Delusions are false ideas or beliefs, which do not make sense. An example could include a person who thinks that people are cheating on him, poisoning him, spying and /or are a part of a conspiracy against him. A person with delusions may believe that he or she is a famous or important person. Sometimes a person can have a belief, which is bizarre, such as believing that an alien is controlling their behavior with electronic waves, or that people on the T.V. are talking to them.
Disordered Thinking and Speech
Schizophrenia often affects a person's ability to "think straight" so their thinking and speech are confused. Thoughts may come and go quickly, there may be difficulty concentrating, and connecting thoughts logically becomes very difficult. A person may move from one topic to another not making any sense and may even make up his own words or sounds. Because of the disordered thinking a person may do poorly in school and/or may have difficulty performing in their job. He or she may also withdraw from social situations, related to difficulties in communicating with others.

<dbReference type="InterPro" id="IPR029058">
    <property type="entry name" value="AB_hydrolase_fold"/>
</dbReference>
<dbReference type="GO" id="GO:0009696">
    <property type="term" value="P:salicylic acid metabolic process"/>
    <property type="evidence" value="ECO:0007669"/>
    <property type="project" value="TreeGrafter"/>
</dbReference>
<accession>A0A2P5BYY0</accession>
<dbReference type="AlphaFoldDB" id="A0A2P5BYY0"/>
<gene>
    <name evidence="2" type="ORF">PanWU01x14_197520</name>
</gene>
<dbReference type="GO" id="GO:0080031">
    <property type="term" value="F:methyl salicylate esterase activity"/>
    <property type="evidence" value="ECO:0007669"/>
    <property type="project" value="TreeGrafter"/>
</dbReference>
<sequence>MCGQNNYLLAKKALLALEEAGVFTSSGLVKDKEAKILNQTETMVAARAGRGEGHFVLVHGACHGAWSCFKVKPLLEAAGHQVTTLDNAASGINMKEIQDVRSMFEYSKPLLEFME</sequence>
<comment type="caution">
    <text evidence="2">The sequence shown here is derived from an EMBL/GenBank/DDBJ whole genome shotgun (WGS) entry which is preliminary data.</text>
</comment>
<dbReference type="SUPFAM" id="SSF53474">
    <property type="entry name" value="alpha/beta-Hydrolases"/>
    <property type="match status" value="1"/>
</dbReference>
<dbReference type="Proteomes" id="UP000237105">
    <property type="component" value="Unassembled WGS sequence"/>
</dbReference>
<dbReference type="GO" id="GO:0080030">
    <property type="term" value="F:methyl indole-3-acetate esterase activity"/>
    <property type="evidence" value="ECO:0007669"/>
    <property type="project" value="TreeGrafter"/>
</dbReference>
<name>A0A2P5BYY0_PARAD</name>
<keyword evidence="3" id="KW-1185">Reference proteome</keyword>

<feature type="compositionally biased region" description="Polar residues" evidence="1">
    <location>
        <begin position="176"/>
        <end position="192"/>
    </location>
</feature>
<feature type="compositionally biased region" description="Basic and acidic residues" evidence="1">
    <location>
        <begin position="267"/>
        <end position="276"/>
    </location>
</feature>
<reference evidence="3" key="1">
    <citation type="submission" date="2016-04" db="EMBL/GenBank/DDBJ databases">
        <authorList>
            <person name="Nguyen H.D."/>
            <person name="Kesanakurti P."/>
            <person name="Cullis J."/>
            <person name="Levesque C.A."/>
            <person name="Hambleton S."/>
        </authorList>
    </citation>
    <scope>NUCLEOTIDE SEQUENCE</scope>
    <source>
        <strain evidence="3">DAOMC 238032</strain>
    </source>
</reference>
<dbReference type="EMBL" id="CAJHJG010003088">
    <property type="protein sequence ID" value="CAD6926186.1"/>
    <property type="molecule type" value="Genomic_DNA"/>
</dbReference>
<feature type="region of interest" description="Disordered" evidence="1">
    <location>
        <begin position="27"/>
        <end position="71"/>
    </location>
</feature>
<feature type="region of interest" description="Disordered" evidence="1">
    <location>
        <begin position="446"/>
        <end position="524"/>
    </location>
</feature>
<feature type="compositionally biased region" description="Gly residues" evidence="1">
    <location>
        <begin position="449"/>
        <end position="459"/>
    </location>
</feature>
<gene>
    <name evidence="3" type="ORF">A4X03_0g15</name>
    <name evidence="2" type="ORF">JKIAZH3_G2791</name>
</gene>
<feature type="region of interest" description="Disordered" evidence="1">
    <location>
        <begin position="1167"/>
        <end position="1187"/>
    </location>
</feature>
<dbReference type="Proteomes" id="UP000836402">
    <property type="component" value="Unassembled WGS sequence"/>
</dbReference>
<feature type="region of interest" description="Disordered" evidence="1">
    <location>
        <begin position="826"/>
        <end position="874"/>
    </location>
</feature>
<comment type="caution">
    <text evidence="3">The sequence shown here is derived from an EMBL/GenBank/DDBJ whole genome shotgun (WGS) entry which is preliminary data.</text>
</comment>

Changes in Emotional Expression, Behavior, and Personality
A person with schizophrenia may show very little emotion, speak in a monotone voice, and have very little motivation. He or she may spend days doing nothing at all including not taking care of his or her hygiene and appearance. One may notice that inappropriate feelings are expressed such as the person not caring about something important. Irrational, angry, or fearful responses toward loved ones may be common and hence cause much family concern. Strange body positioning, bizarre behavior, and extreme preoccupation with religion or the occult may occur. There may also be a change in a person's sleep pattern, usually difficulty with sleeping.
When to Seek Help or Call Doctor
If you or a loved one experiences several of the symptoms described above for more than two weeks, seek help. If you or a loved one verbalizes or tries to act on suicidal or violent thoughts, seek help immediately. Emergency help may be necessary. Please see resourses listed below.
When it is determined that a person requires help for the symptoms listed above, sometimes hospitalization is needed. This so a thorough mental and physical exam and tests can be performed to determine what is going on and begin treatment. Approximately a third of people with schizophrenia will recover completely. Another third will have symptoms of psychosis in several episodes during their lives and have some lesser symptoms in-between these episodes. The last third will have psychotic symptoms throughout their lives. The outlook for people with schizophrenia has improved with new medications developed over the past 25 years. Although there is no cure, many people with the illness improve enough to lead independent and fulfilling lives.